It's been confirmed today that Mario Kart is now the best-selling racing franchise in the US, with the latest entry - Mario Kart 8 Deluxe - selling just under 1,000,000 units in its first month on the shelves.
Now in its 25th year, the Mario Kart franchise has managed to remain an important and well-loved mainstay and maintained its core values without giving into the changing tastes of the average player. In fact, that's just one of many reasons why it's still so popular after a quarter-century.
What Mario Kart has always gotten right and never lost sight of is fun. From the beginning - 1992's Super Mario Kart for the SNES and Super Famicom - it was all about honest, no-frills fun. There was no steep learning curve with it, no need for endless customisation and a simple interface that allowed for every player of every stripe to enjoy. It might dismissed as lacking depth or nuance, but really, it's about the simplest and most direct version of a racer.
You strap in, drive as fast as you can and as skilfully as you can, and hit the finish line first. That's it. There's no balancing the wheels, no drafting or other superfluous physics to it, no changing the drive-shaft or using slick tires for a particular track or circuit. Sure, the different characters have different strengths, but they're balanced well. Each player plays to their own character. Princess Peach is lighter, but can take corners faster. Bowser's an armoured tank with incredible grip. Mario's an all-round, entry-level choice. It all just works.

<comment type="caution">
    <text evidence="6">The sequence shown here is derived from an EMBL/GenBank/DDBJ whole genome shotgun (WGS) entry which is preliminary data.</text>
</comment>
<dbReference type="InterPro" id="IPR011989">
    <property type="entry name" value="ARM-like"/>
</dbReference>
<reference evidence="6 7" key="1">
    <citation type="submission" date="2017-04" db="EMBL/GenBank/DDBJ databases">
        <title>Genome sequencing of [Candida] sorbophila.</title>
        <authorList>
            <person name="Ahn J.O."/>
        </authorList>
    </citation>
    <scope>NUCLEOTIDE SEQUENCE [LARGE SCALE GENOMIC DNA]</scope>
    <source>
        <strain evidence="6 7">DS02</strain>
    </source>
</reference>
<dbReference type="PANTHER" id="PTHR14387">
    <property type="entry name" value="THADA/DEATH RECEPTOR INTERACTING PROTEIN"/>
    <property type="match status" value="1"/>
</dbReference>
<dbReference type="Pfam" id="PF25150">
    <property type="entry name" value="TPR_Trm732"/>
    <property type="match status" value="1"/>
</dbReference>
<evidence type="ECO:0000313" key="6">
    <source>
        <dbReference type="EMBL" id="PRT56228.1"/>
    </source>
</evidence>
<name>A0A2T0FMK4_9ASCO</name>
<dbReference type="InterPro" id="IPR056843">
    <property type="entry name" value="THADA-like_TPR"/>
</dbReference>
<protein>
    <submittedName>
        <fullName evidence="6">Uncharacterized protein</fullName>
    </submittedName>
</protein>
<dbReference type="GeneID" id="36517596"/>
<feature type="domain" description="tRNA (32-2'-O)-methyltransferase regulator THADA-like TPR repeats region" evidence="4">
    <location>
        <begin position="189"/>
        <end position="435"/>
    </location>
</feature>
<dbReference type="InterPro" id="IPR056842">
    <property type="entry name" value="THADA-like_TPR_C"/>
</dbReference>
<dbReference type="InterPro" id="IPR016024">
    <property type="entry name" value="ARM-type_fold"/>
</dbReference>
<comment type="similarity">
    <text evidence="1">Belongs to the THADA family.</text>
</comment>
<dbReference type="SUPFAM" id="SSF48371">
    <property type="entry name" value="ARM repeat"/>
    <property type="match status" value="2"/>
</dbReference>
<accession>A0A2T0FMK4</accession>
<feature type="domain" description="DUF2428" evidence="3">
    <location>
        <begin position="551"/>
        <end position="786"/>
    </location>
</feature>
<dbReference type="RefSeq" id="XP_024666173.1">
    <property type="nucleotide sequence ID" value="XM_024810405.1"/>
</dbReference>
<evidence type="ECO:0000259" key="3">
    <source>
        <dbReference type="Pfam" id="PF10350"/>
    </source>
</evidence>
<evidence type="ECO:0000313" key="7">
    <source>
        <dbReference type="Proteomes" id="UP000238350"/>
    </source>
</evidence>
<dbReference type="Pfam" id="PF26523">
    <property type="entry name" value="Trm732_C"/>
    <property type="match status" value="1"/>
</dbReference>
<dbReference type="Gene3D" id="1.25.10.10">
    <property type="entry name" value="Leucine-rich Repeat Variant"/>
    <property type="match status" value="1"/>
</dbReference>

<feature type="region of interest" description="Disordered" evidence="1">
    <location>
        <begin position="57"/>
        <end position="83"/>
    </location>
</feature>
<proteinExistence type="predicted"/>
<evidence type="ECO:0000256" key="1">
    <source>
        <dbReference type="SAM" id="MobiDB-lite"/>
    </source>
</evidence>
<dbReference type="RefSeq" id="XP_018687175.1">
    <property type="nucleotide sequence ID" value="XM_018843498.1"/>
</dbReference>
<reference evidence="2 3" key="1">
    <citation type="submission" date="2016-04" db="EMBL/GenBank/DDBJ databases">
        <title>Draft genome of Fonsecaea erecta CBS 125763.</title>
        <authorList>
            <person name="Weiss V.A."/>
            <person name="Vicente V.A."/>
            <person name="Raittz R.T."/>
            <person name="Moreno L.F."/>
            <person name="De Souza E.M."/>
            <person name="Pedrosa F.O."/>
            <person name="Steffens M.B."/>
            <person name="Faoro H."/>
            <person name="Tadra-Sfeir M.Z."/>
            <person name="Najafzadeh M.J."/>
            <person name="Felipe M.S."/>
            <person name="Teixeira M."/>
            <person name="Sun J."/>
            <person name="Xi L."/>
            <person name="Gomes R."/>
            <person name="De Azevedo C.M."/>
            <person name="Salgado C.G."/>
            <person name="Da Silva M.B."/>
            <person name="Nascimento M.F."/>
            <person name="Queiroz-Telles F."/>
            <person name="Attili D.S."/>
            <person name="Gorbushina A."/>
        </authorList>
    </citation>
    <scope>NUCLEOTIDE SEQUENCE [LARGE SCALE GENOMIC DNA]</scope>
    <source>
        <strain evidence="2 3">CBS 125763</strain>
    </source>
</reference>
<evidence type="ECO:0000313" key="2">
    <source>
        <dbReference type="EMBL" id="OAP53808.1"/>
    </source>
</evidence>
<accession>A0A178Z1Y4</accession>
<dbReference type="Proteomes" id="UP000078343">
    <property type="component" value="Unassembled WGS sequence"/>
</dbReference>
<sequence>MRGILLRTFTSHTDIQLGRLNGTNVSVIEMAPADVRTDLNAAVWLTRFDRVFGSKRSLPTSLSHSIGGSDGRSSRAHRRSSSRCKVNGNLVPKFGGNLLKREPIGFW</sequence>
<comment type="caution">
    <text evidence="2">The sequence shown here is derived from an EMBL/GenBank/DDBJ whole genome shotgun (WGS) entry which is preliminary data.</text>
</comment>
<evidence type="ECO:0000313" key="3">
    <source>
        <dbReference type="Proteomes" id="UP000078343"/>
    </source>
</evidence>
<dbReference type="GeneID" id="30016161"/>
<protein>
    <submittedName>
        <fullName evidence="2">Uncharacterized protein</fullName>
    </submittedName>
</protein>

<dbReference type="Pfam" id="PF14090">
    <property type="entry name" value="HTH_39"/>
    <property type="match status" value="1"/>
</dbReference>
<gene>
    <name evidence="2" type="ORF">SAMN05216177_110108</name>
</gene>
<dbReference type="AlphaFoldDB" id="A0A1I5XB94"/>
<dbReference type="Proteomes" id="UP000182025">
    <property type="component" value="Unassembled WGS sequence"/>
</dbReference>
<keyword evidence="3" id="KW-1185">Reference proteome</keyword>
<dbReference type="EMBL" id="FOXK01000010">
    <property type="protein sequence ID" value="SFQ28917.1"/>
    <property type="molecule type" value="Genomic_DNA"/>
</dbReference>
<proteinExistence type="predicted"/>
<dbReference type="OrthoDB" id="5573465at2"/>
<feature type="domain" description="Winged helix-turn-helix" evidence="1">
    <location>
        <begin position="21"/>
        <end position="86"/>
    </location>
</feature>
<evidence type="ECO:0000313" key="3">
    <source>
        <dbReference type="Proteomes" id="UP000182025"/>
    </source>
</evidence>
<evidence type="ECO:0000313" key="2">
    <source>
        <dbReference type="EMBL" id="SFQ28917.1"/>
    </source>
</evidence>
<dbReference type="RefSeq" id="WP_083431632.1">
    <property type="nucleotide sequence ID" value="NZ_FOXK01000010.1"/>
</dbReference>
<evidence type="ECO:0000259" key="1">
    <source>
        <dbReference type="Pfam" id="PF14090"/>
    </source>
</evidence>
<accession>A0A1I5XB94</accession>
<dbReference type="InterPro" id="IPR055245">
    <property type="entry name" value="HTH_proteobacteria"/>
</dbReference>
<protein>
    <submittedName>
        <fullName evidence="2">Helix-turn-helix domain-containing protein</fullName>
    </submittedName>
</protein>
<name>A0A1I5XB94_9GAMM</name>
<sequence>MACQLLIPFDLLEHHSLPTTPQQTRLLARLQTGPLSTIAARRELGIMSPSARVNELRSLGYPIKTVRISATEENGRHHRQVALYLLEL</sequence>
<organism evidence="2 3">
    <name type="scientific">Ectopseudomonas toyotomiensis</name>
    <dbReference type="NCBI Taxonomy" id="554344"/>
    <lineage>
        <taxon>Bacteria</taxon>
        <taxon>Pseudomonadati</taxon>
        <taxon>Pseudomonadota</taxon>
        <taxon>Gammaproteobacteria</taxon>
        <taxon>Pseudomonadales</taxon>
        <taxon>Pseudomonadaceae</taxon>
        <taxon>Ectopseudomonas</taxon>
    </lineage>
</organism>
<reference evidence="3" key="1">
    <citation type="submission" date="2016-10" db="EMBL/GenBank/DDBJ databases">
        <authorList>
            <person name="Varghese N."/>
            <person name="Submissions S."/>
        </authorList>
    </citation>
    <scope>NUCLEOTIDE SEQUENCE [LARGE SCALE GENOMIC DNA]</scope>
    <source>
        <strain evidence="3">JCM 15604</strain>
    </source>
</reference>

More than anything, Mario Kart - through all its different iterations - never tried to be anything other than what it was. When you look at the fallen franchises of the same generation - Castlevania, Sonic the Hedgehog, Tomb Raider (although that's enjoying a second life at the minute) - they tried to add more and more in an attempt to keep players interested, instead of refining what got people playing in the first place.
You can just as easily pick up play Super Mario Kart or Mario Kart 64 as you can Mario Kart Deluxe 8 and, within a few short minutes, you're off and racing. The DNA hasn't been changed in twenty-five years because it never needed it. Sure, when you compare it to other racing franchises like Gran Turismo or Forza, Mario Kart comes up lacking in terms of realism and depth. But there lies the key difference between them - Gran Turismo and Forza are racing simulators, designed for petrolheads who want to get as close as they possibly can to the experience of driving a supercar. Mario Kart is about pure speed and driving.
The designers may not have been attempting to create the best racing franchise of our time in 1992, but they understood that simplicity of design and intent was the easiest way to a fun experience for players.
Twenty-five years on, that's pretty much all you look for in a racing game.